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I’ve spent last few weeks focusing on team leadership in the area of iPhone development. So I’d like to share some steps of platform submission formation from the point of view of cross-platform C++ developer:

  • Everything is completely new and incomprehensible (this stage precedes the moment you launch XCode for the first time).
  • The first impression on the development environment can be expressed in single question :”Where are the tabs??” :) From a position of last time I can tell that the rests can reconcile to all.
  • Language syntax is unusual and shapes ambivalent attitude to it.
  • Detailed acquaintance with API follows further (in my case it occurred in process of creating demonstration of simple 2D game and LBS application a little bit later) and brings some gusts of wind of change.

And so the verdict is… Impossible to estimate this platform uniquely. It s neither “good” nor “bad” in terms of software interfaces happily (I essentially do not shake the user interface). It is just different… No comments any more.

The only thing I’m going to add is that I was not kept and have built and run tesseract project under iPhone (http://code.google.com/p/tesseract-ocr/). As it follows from the list of supported platforms “the code should be running on Mac platform”. And it was actually so. There were no serious troubles except several small slips. And here I’ve met the next one moment of my genuine surprise. My colleague (not a developer, but true Mac fan) asked me “What is it?” pointing out the open terminal window. Many thoughts…

The next point of the discussion is involuntary analogy between Cocoa API and .Net Framework appearing at the first sight. And I mean not a set and functionality of program interfaces, but mostly a similarity of concepts, and possibilities given by a platform for construction of superstructures of higher level.

Going into historical background we can see that Microsoft has begun platform working out in the late 90-th, and the release of the first version has taken place in the beginning of 2002. Apple in turn has got NeXT in 1996 and as a result for today all high level frameworks of Mac OS and iPhone OS are implemented in Objective C (now it is already Objective C 2.0). So who is pursued? Does the transformation of a platform with the use of high level API with a doubtful indicator of convenience already becomes a norm?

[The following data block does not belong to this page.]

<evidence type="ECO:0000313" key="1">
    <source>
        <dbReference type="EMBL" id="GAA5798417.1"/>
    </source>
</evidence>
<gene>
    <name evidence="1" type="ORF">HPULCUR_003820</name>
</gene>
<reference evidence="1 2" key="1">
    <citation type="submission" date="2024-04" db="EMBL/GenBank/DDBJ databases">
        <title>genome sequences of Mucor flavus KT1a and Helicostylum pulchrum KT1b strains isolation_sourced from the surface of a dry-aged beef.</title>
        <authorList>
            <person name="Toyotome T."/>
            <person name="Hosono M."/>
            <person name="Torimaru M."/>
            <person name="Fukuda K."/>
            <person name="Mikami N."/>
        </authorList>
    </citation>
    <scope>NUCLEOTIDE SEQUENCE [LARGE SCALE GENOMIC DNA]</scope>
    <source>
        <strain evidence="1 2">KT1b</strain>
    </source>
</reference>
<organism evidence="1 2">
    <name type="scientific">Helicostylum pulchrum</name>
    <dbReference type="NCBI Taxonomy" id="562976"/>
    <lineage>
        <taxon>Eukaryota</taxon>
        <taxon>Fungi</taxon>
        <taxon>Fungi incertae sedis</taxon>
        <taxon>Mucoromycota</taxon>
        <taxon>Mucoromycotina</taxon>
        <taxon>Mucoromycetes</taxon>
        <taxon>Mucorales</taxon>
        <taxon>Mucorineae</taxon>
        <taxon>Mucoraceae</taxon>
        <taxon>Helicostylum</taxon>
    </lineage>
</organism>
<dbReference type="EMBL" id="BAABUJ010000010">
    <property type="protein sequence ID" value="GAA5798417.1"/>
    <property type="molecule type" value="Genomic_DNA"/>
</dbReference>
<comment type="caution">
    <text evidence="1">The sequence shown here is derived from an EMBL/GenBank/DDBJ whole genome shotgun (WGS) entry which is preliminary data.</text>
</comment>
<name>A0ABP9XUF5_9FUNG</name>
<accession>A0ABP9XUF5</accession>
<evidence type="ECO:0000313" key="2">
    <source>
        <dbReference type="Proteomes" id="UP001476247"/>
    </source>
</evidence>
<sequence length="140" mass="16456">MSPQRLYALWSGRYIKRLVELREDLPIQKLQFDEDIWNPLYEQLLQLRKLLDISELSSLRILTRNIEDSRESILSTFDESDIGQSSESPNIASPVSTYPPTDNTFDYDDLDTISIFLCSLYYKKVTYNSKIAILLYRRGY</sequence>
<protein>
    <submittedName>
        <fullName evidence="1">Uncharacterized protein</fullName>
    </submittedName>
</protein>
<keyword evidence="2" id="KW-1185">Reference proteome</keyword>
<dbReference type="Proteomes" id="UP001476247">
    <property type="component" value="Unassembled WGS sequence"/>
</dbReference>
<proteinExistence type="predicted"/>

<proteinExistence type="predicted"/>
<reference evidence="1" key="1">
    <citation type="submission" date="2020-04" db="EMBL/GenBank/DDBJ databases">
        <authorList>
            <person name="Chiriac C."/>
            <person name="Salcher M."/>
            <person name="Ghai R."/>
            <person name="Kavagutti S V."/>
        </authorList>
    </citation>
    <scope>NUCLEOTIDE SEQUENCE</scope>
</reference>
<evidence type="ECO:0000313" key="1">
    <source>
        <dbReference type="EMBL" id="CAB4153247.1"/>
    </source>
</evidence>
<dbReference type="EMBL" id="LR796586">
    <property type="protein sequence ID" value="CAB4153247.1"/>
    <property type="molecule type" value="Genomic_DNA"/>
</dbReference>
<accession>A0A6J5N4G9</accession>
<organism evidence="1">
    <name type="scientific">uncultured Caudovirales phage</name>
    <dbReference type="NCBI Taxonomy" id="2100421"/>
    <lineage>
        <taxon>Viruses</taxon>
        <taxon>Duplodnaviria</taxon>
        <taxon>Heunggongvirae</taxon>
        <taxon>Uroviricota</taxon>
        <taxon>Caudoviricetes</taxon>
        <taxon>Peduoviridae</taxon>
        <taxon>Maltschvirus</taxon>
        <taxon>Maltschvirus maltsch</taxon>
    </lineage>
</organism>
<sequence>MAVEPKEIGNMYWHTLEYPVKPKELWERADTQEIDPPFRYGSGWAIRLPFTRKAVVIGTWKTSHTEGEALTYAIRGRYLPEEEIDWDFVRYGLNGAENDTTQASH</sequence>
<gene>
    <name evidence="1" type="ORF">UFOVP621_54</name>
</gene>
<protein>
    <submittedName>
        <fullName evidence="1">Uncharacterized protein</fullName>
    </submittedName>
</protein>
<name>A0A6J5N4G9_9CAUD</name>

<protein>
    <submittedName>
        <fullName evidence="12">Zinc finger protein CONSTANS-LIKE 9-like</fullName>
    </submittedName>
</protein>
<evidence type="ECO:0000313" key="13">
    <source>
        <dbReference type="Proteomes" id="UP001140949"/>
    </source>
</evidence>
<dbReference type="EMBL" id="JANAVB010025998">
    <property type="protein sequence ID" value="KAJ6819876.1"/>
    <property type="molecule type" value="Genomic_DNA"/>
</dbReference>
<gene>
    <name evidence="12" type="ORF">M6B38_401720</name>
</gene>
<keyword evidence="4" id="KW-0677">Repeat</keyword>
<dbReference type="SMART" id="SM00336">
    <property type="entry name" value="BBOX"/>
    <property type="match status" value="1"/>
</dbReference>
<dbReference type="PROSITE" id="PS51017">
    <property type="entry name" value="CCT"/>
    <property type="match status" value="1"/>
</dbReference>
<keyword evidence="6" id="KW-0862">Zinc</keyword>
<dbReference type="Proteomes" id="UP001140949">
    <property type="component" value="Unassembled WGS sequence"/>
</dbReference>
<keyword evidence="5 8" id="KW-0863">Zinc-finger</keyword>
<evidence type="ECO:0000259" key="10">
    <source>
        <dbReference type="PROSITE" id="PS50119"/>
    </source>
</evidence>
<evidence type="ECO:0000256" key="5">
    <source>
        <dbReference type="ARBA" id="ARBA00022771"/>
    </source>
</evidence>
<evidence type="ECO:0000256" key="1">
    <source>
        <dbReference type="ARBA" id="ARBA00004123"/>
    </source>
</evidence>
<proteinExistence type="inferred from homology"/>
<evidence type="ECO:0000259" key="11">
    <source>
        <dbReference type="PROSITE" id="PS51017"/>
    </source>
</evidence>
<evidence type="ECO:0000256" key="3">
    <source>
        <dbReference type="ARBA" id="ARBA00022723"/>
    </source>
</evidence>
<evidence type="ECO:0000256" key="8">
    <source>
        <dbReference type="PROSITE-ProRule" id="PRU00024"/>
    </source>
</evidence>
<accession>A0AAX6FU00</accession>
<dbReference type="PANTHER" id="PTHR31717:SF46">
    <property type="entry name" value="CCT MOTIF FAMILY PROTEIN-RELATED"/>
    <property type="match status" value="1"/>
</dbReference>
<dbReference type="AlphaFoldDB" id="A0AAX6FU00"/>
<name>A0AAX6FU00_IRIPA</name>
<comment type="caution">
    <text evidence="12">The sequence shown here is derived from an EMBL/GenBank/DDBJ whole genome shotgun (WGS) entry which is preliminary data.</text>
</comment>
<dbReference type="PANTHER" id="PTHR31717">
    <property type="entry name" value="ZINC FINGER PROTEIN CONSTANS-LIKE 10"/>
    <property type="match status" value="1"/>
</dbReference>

It is difficult to estimate commercial success of the new platform (iPhone OS), however, hundreds of third-party applications are already published even before the official platform release (visit http://iphoneapplicationlist.com/ for more details).

Nowadays iPhone SDK (beta 6) is free and publicity available from apple.com. An extract from one of Apple press releases is given below:

Apple plans to release the final iPhone 2.0 software, including the iPhone SDK and new enterprise features, as a free software update for all iPhone customers by the end of June. Third party applications created for the iPhone will also run on the iPod touch, and iPod touch users will be required to purchase a software update to run these applications. The free beta iPhone SDK is available immediately worldwide and can be downloaded at developer.apple.com/iphone/program.

At the same time only US residents have possibility to receive the status of official developers for today (during beta period). And only those who has got it, know what that means to pass all stages of the guide on an application launch on the real device :)